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ETF investors interested in fixed-income exposure have a number of broad options available. For instance, the iShares Core U.S. Aggregate Bond ETF (NYSEArca: AGG) is one of the largest, cheapest and most liquid investment that tracks the widely observed Barclays US Aggregate Bond Index. AGG’s underlying index includes a broad mix of fixed-rate, investment-grade government, corporate and securitized bonds that are weighted by float-adjusted market capitalization. Consequently, the portfolio tilts towards issuers with the largest debt, so the government and securitized bonds make up the largest chunk of the aggregate bond ETF’s holdings. AGG has a 1.89% 30-day SEC yield.

Related: Jitters Permeate the ETF Bond Market

The Vanguard Total Bond Market ETF (NYSEArca: BND) provides another option to gain exposure to the Barclays U.S. Aggregate Bond Index. BND is the largest ETF to track the benchmark, but the fund provider excludes securities held by the Fed. BND has a 2.04% 30-day SEC yield.

The Schwab U.S. Aggregate Bond ETF (NYSEArca: SCHZ), which also tracks the same index, is the cheapest option available, with a 0.05% expense ratio. However, SCHZ is smaller than its competitors. SCHZ has a 2.09% 30-day SEC yield.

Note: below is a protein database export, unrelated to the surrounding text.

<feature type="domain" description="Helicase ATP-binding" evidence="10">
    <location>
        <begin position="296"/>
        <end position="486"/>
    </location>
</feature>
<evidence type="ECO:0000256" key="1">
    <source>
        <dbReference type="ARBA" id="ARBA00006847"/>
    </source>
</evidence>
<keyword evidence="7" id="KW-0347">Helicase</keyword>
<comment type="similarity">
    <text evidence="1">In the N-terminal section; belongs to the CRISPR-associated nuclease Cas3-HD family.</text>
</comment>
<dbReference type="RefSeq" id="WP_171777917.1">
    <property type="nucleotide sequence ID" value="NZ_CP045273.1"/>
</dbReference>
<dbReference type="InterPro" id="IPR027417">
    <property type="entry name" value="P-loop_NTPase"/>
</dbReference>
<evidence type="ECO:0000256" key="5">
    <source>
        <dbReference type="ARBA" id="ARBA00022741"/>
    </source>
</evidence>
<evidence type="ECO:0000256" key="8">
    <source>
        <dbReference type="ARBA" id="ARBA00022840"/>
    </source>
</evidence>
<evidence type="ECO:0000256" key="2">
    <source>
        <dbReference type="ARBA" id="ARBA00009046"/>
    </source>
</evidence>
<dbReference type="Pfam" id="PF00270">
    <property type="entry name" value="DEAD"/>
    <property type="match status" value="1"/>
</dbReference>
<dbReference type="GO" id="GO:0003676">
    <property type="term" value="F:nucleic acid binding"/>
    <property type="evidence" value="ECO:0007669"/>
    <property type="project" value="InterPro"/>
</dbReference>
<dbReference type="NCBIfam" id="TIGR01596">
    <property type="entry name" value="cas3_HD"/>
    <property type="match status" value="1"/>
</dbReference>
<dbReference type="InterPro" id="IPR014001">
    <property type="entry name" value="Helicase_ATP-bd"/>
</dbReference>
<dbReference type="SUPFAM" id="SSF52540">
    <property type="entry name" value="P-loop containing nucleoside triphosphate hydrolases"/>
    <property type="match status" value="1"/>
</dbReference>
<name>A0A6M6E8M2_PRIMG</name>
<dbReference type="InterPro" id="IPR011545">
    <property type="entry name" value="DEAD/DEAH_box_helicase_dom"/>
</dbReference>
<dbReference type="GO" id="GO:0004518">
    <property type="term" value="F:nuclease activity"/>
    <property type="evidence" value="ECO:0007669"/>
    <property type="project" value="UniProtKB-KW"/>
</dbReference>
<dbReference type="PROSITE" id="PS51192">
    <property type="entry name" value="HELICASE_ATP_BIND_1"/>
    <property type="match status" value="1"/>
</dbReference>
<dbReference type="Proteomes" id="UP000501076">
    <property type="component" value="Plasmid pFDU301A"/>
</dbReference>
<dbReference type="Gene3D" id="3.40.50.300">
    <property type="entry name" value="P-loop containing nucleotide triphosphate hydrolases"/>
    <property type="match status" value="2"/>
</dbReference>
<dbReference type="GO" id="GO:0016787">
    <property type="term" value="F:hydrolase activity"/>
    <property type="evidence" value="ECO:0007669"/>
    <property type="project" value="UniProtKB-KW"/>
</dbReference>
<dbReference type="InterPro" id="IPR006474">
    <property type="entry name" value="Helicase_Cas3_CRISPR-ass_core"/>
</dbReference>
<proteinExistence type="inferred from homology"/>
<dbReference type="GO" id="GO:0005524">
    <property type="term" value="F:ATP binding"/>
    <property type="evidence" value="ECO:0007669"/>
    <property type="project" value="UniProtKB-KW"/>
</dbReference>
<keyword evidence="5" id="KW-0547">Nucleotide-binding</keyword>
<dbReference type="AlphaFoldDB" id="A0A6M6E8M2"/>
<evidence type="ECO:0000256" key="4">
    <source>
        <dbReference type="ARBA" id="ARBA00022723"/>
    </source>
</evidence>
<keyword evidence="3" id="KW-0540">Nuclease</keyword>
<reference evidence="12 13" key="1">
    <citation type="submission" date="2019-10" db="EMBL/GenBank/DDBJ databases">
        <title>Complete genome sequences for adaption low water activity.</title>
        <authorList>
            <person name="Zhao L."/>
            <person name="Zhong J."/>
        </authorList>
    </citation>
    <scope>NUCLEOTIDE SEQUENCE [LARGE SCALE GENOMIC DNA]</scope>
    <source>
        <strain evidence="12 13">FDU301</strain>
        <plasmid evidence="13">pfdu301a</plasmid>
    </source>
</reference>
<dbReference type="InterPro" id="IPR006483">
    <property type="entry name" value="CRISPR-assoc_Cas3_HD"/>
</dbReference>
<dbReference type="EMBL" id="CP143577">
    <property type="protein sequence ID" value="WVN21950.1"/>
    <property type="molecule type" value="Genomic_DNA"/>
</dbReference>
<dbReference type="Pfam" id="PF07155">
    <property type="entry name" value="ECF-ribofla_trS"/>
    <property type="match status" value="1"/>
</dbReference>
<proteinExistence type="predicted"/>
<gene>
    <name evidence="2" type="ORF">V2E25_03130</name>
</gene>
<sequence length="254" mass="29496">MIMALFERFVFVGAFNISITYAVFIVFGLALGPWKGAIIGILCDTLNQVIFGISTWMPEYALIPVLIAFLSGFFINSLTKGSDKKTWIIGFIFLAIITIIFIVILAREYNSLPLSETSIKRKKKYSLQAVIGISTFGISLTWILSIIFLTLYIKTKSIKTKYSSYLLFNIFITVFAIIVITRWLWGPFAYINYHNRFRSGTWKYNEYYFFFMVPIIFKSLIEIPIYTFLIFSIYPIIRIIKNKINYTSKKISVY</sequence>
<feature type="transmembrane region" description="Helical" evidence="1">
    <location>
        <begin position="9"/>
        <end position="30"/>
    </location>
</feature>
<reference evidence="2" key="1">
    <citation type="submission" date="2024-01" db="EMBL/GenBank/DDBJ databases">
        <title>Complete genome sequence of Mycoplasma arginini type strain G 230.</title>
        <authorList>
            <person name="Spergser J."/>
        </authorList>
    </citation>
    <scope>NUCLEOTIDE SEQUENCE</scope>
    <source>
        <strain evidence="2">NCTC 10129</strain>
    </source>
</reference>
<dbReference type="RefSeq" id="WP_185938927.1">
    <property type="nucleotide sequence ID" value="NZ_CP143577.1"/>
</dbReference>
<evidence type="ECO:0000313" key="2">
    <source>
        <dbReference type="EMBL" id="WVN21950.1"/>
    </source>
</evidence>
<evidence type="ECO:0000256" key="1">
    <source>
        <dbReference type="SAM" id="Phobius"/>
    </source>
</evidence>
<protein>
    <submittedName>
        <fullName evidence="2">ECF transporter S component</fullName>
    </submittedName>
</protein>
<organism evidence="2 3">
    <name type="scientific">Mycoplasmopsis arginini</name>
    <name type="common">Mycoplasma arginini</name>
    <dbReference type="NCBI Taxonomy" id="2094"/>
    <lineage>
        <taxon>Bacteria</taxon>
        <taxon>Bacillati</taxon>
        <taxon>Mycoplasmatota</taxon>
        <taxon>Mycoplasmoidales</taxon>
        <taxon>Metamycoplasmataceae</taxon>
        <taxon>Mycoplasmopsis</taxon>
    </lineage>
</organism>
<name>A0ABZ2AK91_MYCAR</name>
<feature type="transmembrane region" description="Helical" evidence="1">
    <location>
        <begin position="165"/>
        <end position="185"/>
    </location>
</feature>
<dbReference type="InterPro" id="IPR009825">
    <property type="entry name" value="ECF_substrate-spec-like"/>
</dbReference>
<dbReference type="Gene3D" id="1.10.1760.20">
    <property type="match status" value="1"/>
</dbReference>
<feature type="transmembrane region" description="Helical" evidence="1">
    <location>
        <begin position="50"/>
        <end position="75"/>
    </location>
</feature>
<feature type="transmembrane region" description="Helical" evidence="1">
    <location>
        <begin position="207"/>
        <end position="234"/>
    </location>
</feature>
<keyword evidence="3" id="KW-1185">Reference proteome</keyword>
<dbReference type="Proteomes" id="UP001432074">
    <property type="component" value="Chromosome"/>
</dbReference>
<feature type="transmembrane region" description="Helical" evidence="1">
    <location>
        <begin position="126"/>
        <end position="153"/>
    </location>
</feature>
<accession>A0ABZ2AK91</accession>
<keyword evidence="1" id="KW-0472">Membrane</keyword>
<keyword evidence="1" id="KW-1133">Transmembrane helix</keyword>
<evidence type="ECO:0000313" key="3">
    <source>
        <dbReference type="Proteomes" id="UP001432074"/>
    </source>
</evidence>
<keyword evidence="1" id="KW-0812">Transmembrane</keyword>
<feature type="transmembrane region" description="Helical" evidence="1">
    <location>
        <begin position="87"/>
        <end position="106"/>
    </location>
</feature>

Related: 17 TIPS ETFs to Hedge Against Inflation

For TIPS exposure, investors can look at options like the iShares TIPS Bond ETF (NYSEArca: TIP), Schwab U.S. TIPS (NYSEArca: SCHP) and SPDR Barclays TIPS ETF (NYSEArca: IPE). TIPS returns are affected by interest-rate risk as well as changes in the principal value when the Consumer Price Index moves. TIPS will adjust their principal value upward in response to a higher CPI, but the reverse occurs during periods of deflation.

For more information on the fixed-income market, visit our bond ETFs category.

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